Former state Sen. Clarence W. Blount rose from poverty to travel in the highest orbit of Maryland politics, and that circle gathered last night for a memorial service honoring his quiet strength and principled leadership.
The stage at the Carl J. Murphy Fine Arts Center at Morgan State University was lined with a majority of Maryland's congressional delegation as well as current and former city, state and judicial leaders who came together for the tribute.
Baltimore state Sen. Joan Carter Conway, who moderated the service, warned that she would "pull on your coattails" if speakers exceeded two minutes.
"Clarence would never have agreed to a two-minute time limit," said U.S. Sen. Paul S. Sarbanes, who praised Blount's commitent to education and historically black colleges.
"His colleagues knew he was in public life to serve, and his colleagues honored him for it," Sarbanes said. "I was strengthened by his support and guided by his example."
Blount died April 12 of complications from a stroke. He was 81.
He served 31 years in the Maryland Senate, joining the body in 1971 and rising to several positions of prominence before deciding not to seek re-election last year.
In 1983, he was selected majority leader -- the first African-American to hold the position.
He became the first black chairman of a Senate committee, the Economic and Environmental Affairs Committee, in 1987.
"Senator Blount was a shining example of all that can be good in government," Senate President Thomas V. Mike Miller said last night. He added that Blount's calming presence was missed during the fractious General Assembly session that just concluded.
"I missed his voice, the soothing baritone," Miller said. "When he stood up, a calm came over the Senate. He restored order at least for a little while."
As he delivered his final sentence, Miller broke into tears and returned to his seat, where he was embraced briefly by former Lt. Gov. Kathleen Kennedy Townsend.
Blount's colleagues frequently called him "the conscience of the Senate," a reference to his even temper and civility that earned him respect and admiration.
"Clarence Blount had the talent to calm a meeting down so we can focus on results," said U.S. Rep. Benjamin L. Cardin. "Clarence Blount was a bridge among our very large egos."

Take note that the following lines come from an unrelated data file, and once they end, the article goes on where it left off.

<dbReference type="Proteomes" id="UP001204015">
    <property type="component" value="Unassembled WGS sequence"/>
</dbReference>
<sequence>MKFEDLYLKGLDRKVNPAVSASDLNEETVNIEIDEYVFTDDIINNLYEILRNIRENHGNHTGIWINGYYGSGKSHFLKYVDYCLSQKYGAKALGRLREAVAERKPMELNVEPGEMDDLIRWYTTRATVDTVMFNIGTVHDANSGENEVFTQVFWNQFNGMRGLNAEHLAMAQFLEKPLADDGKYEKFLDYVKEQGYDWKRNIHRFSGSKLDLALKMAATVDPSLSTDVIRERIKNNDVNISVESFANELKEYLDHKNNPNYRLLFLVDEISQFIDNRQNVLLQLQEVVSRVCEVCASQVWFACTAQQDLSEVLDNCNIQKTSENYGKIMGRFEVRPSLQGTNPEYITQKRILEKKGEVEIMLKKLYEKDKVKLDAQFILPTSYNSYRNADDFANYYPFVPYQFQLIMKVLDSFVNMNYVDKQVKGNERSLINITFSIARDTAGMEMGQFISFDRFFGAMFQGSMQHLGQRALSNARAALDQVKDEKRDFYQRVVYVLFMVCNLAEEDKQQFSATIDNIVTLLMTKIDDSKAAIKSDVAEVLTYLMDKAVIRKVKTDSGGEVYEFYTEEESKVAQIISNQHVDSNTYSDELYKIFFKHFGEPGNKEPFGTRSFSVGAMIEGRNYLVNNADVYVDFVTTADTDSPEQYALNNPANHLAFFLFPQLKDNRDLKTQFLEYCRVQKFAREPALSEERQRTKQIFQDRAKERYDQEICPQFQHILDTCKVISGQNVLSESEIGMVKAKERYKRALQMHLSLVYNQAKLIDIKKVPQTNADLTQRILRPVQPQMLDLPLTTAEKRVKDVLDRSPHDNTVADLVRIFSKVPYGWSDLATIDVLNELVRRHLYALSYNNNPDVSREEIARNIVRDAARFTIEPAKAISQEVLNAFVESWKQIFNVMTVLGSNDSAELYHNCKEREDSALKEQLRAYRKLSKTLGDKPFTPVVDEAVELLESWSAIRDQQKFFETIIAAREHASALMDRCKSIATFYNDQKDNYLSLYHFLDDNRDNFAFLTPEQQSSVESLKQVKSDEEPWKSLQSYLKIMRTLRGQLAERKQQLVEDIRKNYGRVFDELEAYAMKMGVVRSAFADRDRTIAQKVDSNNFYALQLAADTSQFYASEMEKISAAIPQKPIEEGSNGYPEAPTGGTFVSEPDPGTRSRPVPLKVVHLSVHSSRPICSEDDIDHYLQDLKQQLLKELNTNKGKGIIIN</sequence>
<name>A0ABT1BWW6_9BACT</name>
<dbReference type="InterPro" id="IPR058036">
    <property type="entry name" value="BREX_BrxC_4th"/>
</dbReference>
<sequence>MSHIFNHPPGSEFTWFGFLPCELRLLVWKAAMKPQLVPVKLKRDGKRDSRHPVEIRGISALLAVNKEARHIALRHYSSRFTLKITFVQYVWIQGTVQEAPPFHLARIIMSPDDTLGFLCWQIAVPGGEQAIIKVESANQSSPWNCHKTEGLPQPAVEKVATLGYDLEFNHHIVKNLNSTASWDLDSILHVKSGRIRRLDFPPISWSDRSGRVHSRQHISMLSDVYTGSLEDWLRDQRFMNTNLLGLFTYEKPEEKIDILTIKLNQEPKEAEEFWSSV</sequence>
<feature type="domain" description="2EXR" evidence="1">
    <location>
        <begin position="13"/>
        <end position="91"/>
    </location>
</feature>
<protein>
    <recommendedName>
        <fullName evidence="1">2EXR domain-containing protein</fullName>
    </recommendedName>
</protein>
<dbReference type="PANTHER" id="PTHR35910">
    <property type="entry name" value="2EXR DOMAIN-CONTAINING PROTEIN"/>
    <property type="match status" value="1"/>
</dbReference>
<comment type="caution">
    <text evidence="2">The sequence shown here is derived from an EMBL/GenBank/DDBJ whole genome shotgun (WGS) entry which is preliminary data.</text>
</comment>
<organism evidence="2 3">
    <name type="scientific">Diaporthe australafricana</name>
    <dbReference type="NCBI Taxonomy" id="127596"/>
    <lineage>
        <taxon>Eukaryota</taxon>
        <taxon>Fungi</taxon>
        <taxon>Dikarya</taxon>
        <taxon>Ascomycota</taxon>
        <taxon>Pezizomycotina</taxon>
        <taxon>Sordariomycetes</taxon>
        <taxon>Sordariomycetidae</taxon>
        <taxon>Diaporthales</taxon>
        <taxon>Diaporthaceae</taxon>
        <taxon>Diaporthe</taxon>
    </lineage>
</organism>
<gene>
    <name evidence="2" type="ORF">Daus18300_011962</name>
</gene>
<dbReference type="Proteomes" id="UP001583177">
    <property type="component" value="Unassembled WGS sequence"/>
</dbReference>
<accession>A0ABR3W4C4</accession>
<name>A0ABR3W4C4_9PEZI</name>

Born in rural North Carolina, Blount came to Baltimore as a young boy and used education as a springboard to success.
"He was like a father," said U.S. Rep. Elijah E. Cummings. "We had a lot in common -- sons of sharecroppers, people telling us what we couldn't be."
Last night's service was held on the campus of the school from which Blount graduated in 1950. His time at Morgan had been interrupted by military service; he was drafted into the Army in 1946 shortly after enrolling there, and served in the 92nd Infantry Buffalo Division. Not far from the auditorium is Blount Towers, a dormitory housing 600 Morgan students.
Inside the hall, Blount's body lay in a casket at the foot of the stage, with a folded American flag by his head and a portrait of the senator.
The Morgan State choir punctuated the tributes with hymns.
Also in attendance were Lt. Gov. Michael S. Steele, former Gov. Marvin Mandel, Baltimore Mayor Martin O'Malley and Kweisi Mfume, president of the National Association for the Advancement of Colored People.
In Baltimore, Blount was known as much as an educator as a politician.
He taught junior high geography and eventually became principal of Dunbar High School. In 1973, he took a job at the former Community College of Baltimore, where he served as chairman of the social services department and as executive assistant to the president.
"He remembered what happened in the past, and he was determined to make the future better," Maryland Court of Appeals Chief Judge Robert M. Bell said at the service. "His legacy is assured because of what he has done for those young people."
Blount's name sometimes surfaced as a possible candidate for mayor or Congress, and there was some talk that he would be tapped as a running mate to Harry R. Hughes in 1982.
But Blount remained where he was; last year, during his final hours in the State House chambers, he called serving as a senator the greatest honor of his life.
A funeral service is scheduled for 11 a.m. today at Grace Presbyterian Church, 2604 Banister Road. He will be buried at Woodlawn Cemetery.